Robibero Vineyards is a new dynamo in the valley, armed with the street and business smarts of Harry Robibero, a successful contractor turned vintner, and his family. Key among them is the uber social media savvy Tiffany Robibero Selby, who is as smart and she is pretty. With her husband, Ryan Selby, they form the youthful, buoyant charm and heart that pumps the life blood of this young winery.

Ryan is the jack-of-al-trades at the winery, from driving trucks to pruning the vineyards to making wine. Whatever is required is what is delivered. He is the unsung hero of the winery. Hard driving. pragmatic. Good natured. Determined. And the new winemaker, Kristop Brown, one of the most talented young winemakers on the east coast, is the swaggering, hip, dynamic winemaker that is elevating Robibero to a whole new level. Brown can make hybrids and vinifera sing with equal dexterity.

Kristop is accomplished, having worked at Millbrook and Benmarl before he took a turn out west, where he worked with the likes of consulting flying winemaker Michael Rolland, before returning to the Hudson Valley. He's a charming as he is talented. And with Ryan as his trusty winemaking sidekick, Robibero sees nothing but open highway before it.


2013 87 North is named after the NYS Thruway. This lovely, bright white is a blend of 60% Vidal Blanc, 40% Cayuga White. Honeydew and grapefruit aromas with a clean crisp refreshing finish make this a sophisticated sipper. It is aromatic and lovely.

Peach explodes out of the glass of the 2013 Riesling with a flash of bright citrus notes. Its light, bright, with sweet notes of peach and apricot. But it's zippy acidity keeps the wine refreshing and delicious, with a nice pop at then end. Very pretty.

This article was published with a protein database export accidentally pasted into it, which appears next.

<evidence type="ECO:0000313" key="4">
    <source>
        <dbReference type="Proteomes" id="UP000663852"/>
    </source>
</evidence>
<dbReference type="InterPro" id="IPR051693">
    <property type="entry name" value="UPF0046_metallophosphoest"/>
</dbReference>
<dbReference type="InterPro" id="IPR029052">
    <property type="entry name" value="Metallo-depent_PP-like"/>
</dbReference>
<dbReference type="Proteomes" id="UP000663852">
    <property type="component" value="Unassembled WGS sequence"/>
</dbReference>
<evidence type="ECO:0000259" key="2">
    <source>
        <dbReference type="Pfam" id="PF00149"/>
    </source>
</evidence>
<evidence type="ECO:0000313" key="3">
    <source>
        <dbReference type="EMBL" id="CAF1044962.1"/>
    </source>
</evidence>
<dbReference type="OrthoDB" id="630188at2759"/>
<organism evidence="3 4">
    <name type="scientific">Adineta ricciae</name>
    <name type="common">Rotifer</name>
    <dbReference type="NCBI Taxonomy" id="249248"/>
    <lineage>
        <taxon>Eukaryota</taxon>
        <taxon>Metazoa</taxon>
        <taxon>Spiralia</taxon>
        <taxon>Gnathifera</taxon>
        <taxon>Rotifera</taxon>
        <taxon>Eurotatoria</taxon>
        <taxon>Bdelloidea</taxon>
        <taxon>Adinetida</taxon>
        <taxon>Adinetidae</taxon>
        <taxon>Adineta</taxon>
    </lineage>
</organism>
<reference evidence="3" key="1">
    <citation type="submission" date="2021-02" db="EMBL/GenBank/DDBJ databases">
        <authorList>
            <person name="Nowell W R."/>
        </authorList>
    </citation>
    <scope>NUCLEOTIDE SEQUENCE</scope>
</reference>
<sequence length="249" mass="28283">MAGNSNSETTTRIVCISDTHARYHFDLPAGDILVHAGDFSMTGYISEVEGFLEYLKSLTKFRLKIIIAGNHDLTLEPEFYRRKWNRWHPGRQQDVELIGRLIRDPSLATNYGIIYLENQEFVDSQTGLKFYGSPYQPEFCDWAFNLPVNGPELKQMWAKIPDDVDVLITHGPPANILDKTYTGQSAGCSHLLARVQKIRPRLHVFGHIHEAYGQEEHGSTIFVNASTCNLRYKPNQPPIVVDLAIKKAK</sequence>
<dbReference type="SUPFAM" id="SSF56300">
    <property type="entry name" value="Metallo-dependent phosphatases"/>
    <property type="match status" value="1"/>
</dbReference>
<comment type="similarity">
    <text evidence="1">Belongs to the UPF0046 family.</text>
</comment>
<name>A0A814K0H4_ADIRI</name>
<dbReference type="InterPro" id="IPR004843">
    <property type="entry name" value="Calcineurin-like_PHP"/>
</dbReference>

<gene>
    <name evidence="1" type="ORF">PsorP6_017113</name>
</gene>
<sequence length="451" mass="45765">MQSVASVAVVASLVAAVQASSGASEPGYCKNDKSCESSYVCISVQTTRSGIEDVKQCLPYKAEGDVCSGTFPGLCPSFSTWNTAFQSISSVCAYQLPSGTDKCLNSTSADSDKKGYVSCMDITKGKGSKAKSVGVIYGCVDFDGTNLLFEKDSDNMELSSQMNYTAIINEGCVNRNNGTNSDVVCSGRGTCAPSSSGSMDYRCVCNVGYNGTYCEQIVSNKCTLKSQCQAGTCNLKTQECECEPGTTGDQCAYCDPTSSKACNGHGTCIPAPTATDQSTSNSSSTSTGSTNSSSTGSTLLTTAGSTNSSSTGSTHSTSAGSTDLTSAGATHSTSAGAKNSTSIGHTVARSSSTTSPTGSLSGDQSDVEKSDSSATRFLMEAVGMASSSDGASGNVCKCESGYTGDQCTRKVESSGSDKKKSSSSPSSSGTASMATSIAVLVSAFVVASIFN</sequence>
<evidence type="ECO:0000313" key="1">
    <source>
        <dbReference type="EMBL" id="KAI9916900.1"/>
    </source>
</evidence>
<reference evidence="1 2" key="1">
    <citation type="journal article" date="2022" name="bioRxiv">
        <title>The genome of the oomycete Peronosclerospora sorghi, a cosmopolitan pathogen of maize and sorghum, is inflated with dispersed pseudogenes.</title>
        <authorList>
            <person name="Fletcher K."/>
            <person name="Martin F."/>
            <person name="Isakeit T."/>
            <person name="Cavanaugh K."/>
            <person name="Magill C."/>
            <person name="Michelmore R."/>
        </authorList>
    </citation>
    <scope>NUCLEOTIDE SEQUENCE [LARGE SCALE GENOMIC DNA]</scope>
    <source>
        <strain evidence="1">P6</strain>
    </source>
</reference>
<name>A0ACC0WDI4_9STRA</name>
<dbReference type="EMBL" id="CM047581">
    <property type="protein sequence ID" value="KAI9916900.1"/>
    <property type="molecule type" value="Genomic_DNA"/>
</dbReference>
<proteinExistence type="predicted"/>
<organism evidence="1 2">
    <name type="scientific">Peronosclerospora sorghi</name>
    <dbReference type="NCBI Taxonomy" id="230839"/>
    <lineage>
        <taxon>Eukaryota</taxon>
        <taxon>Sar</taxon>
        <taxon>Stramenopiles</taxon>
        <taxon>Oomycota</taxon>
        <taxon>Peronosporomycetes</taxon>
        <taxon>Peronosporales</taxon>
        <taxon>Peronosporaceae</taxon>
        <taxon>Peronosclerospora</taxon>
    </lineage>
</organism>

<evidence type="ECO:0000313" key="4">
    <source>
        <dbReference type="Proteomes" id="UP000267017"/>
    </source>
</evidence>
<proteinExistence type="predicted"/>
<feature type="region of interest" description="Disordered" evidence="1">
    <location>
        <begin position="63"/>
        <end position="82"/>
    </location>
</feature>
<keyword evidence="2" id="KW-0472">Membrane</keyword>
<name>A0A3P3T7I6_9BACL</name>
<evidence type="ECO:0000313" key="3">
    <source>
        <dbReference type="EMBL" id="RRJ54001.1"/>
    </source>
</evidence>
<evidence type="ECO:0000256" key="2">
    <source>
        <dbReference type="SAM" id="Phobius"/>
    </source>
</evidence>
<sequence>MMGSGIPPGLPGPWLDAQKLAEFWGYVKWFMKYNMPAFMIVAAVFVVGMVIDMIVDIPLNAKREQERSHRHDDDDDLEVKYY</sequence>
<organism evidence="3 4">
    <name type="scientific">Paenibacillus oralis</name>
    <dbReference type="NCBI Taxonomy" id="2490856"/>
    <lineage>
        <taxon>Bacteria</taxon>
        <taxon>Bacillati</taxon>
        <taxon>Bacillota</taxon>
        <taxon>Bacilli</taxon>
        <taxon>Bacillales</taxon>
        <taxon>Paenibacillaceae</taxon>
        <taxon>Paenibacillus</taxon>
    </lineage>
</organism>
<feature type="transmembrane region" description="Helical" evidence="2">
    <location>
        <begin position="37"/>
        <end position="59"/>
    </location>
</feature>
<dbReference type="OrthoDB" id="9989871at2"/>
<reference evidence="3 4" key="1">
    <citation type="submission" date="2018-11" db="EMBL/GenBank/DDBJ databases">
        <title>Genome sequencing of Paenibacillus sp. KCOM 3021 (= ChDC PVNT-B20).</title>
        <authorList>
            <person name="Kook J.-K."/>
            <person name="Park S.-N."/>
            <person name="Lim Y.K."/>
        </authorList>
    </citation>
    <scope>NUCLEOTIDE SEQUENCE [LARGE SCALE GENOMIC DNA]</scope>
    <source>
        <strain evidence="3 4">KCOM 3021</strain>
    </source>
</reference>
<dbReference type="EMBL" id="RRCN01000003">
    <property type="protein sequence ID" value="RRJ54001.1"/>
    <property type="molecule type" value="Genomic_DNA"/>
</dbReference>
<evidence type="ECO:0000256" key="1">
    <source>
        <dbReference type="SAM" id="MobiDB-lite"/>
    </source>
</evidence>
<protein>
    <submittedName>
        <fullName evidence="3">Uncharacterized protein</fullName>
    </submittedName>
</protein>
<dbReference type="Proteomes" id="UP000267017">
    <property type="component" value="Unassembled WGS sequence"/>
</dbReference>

Traminette is a new grape that is more like a clone of Gewurztraminer. In recent years, after some early fits and starts, it seems more and more winemakers have found their sea-legs with this new grape. Kristop is one of them. The nose is a big bouquet of flowers and lychee fruit and pears. A gorgeous wine, with nice acidity which keeps it refreshing and light.

The 2013 New Yorkie Rose' is a classic French-styled delicate dry rose'. The wine was made using Cabernet Franc, Cabernet Sauvignon, Merlot & Petit Verdot. Fresh, bright, with ripe strawberries on the nose, this is a lovely, bright rose. A very deft handling of the fruit makes this a classic.

Kristop and Ryan lead a barrel tasting in the cellars of Robibero which showed great promise of vintages to come.

Lenn Thompson of the New York Cork Report

Julia Burke of the wine blog Stellebnbauchery

The 2012 Cabernet Franc was a limited production wine that won Double Gold at the Hudson Valley Wine Competition. According to the tasting notes, "Cherries, berries, and currants on the nose and mouth make a bold opening statement, while mellow hints of oak, licorice, and Dr. Pepper linger on the long finish." Doesn't even begin to describe this wine. Beautiful. Well balanced. Complex. Young. This wine was marvelous, and makes me excited to se what will happen here in a few years.

Robibero's wines automatically up the quality level of the wines being made in the Hudson Valley. They are a credit to the region, and a great promise of what is in store for valley watchers of the future. 
Robibero had their chance to shine in front of the wine media....and instead, they sparkled.